There are those, however, who fill space because they sincerely believe they have something to give to God. The problem is that when we fill the space around us with ourselves, we create a vacuum whose suction effectively removes God from that space altogether, leaving us alone with our gifts and no Spirit to power them.

This is what resonates in the words of the Apostle Paul to the church in Rome when he says,

“…it’s important that you not misinterpret yourselves as people who are bringing this goodness to God. No, God brings it all to you. The only accurate way to understand ourselves is by what God is and by what he does for us, not by what we are and what we do for him.” Romans 12:3 (The Message)

If you’ve ever worked as a teacher, you might understand this from a programming perspective.

We can plan a lesson, activity or event and approach it with the goal of filling the schedule to meet objectives and create outcomes for the participants. This would involve lots of detail as we seek to maximize every moment for the greatest potential gain of knowledge, skill or understanding. After all, as the teacher, you are responsible for providing your students with every opportunity to learn. Right?

In the church, this approach has been heralded for every kind of teaching. If you plan it (well), not only will they come, but they will learn and grow and succeed in the future because of your ability to fill the time.

The hole in this bucket, however, is created by the assumption that we know what they need to know. We can fill an hour or a weekend or a sermon series with every bullet point we think important, but that implies that we somehow know what needs to be heard by our students. Even when the Spirit of God is leading us to serve as teachers, none of us is so perfect a mouthpiece for the Holy that we can single-handedly (or, single-mouthedly) communicate God’s truth to His people.

I think we often misinterpret our Kingdom-work in this way – as a call to fill the room with our gifts, our vision and our passion (God-given though they may be).

What if we were to follow God’s instructions to King Solomon instead? Instructions given to this gifted, passionate leader regarding the building of God’s Temple – the place where God Himself would live?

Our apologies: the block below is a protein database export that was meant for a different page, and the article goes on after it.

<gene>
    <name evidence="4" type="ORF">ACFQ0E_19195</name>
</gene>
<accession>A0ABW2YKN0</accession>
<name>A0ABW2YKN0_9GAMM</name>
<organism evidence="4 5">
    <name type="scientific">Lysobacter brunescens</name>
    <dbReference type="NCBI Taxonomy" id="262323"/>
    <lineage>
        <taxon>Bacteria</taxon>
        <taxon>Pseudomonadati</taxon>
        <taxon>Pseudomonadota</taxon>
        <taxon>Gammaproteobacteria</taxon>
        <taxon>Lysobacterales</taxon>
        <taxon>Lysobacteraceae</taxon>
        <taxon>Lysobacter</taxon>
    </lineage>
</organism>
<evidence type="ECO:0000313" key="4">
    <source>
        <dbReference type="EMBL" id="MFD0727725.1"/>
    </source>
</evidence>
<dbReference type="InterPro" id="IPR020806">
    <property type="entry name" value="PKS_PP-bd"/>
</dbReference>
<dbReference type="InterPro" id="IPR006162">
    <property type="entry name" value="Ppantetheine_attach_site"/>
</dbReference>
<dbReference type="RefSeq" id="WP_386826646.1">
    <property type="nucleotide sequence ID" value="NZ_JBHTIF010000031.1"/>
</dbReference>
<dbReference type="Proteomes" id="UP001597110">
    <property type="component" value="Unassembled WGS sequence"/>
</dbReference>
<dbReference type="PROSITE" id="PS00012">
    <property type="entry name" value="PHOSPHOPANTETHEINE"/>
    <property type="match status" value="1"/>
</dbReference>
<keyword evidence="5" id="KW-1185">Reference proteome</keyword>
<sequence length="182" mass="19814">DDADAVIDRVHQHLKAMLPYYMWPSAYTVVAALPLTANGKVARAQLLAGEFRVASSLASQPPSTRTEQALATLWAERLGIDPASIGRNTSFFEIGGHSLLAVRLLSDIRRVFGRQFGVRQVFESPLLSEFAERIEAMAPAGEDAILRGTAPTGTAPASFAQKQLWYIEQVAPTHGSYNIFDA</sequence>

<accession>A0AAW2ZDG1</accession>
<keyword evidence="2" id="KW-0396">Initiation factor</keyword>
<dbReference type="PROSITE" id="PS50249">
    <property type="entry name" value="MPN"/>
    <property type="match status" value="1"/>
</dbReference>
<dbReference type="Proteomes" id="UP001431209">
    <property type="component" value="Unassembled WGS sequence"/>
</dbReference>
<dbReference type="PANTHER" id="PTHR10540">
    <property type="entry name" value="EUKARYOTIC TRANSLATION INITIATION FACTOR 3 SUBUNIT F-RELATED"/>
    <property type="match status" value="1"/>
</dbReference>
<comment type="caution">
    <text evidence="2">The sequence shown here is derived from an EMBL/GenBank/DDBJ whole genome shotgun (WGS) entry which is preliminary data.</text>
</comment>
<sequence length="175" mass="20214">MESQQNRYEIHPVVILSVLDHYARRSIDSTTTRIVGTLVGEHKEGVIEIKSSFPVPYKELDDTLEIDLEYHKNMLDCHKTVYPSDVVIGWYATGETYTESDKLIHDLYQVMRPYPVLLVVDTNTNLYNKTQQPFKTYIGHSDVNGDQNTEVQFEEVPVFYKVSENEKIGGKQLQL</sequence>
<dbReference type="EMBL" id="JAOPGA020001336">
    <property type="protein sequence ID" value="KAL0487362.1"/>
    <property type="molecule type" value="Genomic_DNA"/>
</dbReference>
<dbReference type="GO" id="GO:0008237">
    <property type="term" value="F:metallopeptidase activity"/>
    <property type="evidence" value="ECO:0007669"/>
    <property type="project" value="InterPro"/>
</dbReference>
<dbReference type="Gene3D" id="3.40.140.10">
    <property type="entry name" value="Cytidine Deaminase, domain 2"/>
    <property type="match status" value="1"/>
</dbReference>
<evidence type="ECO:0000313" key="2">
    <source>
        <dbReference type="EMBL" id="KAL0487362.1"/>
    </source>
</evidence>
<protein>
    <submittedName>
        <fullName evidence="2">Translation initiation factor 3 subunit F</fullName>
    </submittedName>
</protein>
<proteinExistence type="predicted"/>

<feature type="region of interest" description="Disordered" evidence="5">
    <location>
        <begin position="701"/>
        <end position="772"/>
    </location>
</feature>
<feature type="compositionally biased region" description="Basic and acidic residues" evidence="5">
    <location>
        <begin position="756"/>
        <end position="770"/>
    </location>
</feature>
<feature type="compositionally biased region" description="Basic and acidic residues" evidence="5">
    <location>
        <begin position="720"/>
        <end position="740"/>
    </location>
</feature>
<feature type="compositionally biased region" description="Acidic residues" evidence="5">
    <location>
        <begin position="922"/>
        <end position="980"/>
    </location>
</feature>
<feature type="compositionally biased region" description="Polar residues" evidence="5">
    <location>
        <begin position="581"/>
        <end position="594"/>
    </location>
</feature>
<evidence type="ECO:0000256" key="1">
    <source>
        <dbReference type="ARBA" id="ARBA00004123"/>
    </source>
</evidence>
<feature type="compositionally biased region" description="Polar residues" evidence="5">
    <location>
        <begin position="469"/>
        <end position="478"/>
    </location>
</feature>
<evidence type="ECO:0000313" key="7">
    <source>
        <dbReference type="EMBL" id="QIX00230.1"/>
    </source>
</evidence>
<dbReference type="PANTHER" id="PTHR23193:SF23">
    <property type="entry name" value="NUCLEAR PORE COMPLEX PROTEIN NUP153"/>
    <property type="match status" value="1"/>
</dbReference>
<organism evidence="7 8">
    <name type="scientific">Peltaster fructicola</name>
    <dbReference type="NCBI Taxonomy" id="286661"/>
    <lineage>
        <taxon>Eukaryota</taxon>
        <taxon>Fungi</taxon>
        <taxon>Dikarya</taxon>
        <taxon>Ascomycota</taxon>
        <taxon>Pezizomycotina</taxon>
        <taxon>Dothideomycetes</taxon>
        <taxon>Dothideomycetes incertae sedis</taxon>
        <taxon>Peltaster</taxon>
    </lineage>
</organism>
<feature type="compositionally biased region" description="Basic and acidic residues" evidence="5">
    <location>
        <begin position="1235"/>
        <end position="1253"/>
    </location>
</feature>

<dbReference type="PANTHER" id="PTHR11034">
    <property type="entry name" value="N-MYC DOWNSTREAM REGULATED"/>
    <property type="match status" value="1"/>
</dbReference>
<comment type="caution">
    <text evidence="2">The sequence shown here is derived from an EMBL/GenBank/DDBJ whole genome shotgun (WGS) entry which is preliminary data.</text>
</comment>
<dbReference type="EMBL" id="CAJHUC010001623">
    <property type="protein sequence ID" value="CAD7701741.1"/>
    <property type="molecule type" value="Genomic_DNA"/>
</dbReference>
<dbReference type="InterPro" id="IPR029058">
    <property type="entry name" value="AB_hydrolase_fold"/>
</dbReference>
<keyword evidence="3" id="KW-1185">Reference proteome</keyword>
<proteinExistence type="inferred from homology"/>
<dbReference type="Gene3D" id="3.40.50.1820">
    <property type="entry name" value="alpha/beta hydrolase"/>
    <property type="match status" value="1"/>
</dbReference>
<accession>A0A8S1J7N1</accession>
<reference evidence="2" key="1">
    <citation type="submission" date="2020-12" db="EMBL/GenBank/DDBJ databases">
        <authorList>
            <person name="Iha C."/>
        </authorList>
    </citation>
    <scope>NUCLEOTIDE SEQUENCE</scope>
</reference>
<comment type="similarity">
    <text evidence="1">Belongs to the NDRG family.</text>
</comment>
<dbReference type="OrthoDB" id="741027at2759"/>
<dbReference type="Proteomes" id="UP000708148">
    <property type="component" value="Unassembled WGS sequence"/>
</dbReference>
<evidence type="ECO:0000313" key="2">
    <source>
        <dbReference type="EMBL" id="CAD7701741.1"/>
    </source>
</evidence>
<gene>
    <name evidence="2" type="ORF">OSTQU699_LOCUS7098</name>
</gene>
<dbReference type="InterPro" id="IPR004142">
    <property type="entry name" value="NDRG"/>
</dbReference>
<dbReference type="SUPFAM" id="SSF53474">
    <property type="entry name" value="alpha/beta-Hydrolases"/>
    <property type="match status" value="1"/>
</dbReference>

“About this Temple you are building – what’s important is that you live the way I’ve set out for you and do what I tell you, following my instructions carefully and obediently. Then I’ll complete in you the promise I made to David your father. I’ll personally take up my residence among the Israelites – I won’t desert my people Israel.”         I Kings 6:11-13 (The Message)

God tells Solomon that what’s important is how the people LIVE and that they DO what God has instructed. This is their work – to live obedient lives in front of God and one another! And what does God promise to do in response to their faithfulness? He will fill the space in the Temple. He will move in and live in community with them. He will be near and He will be present; God with us.

Physically, God instructed Solomon to build a building that would house His presence in an unprecedented way.

Israel was to follow the detailed instructions God gave in order to create space for Him to fill!

The exciting part of this story is that Israel did just that. They completed the Temple and created space for God to live among them. And God, in His faithful fulfillment of promise, moved into the neighborhood.

“When the priests left the Holy Place, a cloud filled theTemple of God. The priests couldn’t carry out their priestly duties because of the cloud – the glory of God filled theTemple of God!” I Kings 8:10-11 (The Message)

Oh, that we would live lives so faithful to the detailed instructions of our Lord that the space we create for Him here would be filled, not with ourselves, but with the glory of Emmanuel.

The presence of God.